Spencer Dales, a young man from a family of magical protectors comes into his powers late and frustrated, but with perspective that challenges the status quo. His potential is constrained by rules of a society that forces him to be unseen while protecting those who others deem worthy of his protection. As his powers excel, Spencer seeks the approval of his father, live up to the expectations of the family name, and confront the unjust rules of society.
Last issue, Spencer and Aaron lie in a hospital bed and travel the foggy memories of the massive fight between these two childhood “brother-like” friends. The two wake up in two separate rooms, Aaron with Mr. Dales and Spencer with his mother. Aaron defends himself to Spencer’s father, Mr. Dales with concerns of Spencer’s anger issues. Spencer’s attitude and short temper gets the best of him and mother Dales, puts her son in his place. It is forbidden for females to use magic, but who going to argue with a strong black woman, especially a mother? By the end of the Excellence #4, both Spencer and Aaron in two separate rooms, mind you, state the same thing; “I can’t remember”. There is a strong connection between Spencer and Aaron, but emotions of jealousy and anger tare them apart.
Image Comics presents Excellence by Brandon Thomas and Khary Randolph with high emotional dialogue to precise details connecting a world of magic and society rule of classifications. In the fifth issue, memories and all the feelings with them collide as Spencer deals with the aftermath from fighting with his buddy, Aaron. The consequences are clear on the first page as Arron is still incarcerated. The memories of one’s self slowly depleting as another’s takes over. This shit is eating Spencer up inside out and to break this connection, he needs Aaron’s wand – or – does he? It seems that Thomas is setting up clues for us to collect as he led us through Spencer’s emotional roller-coaster ride.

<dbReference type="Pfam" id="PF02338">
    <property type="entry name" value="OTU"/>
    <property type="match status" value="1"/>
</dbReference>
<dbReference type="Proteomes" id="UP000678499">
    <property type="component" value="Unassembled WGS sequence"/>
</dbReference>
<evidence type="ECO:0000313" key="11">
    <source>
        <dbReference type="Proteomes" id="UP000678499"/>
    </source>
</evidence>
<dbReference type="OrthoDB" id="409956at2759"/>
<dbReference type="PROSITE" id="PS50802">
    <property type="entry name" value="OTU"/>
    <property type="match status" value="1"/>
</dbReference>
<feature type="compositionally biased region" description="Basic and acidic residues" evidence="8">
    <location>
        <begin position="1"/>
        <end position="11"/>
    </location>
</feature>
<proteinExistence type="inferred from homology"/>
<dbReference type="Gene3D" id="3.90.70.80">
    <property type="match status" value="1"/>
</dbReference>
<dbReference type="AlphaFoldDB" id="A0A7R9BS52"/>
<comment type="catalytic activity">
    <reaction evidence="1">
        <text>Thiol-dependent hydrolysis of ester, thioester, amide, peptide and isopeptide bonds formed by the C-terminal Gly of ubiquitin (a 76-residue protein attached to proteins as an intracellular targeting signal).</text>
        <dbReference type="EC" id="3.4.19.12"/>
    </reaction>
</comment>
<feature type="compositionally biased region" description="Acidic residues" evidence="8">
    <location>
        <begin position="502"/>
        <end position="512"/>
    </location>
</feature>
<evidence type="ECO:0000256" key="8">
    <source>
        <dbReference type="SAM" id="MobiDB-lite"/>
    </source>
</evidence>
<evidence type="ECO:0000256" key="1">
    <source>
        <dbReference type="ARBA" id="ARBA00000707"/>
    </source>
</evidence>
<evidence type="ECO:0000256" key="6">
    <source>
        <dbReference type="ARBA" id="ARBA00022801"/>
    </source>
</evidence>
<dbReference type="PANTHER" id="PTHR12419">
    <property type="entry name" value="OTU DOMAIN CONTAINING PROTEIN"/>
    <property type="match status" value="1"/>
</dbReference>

Meanwhile, Spencer’s dad has his own regrets and demons to fight. Mr. Dales assigns a woman, Monique, to keep tabs on his son. As a token of appreciation, Mr. Dales throws her a bone, well actually, a magic wand. Oh daddy dearest is knee deep in this shit for him to break the fourth rule of the four walls. Mr. Dales reveals two major bombshells and Monique seeks out her mission. Spencer is wise to his father’s spy and the corruption. In an attempt to deactivate the aura on Aaron’s wand and break the spell that has left the two souls connected, Spencer breaks away from Monique and finds his way into a secure vault called the “floe”.
Thomas uses some hardcore adult language, but the dialogue is very acceptable. He chooses the words and timing to engage the reader in a deep culture. Randolph’s artwork excels a hip-hop superhero style that intrigues the imagination. Emilio Lopez uses beautiful bright and vivid colors to bring out the magic in each panel. It’s the power of Deron Bennett lettering that draws the attention and guides the reader to connect the all aspects of this story.
EXCELLENCE #5 (Thomas, Randolph, Lopez): Daddy dearest breaks the rules and there are consequences! Family is put to the test!
EXCELLENCE #5: Change and Die
Writing - 89/1010/10
Storyline - 9/109/10
Art - 8.5/108.5/10
Color - 8.5/108.5/10
Cover Art - 7/107/10
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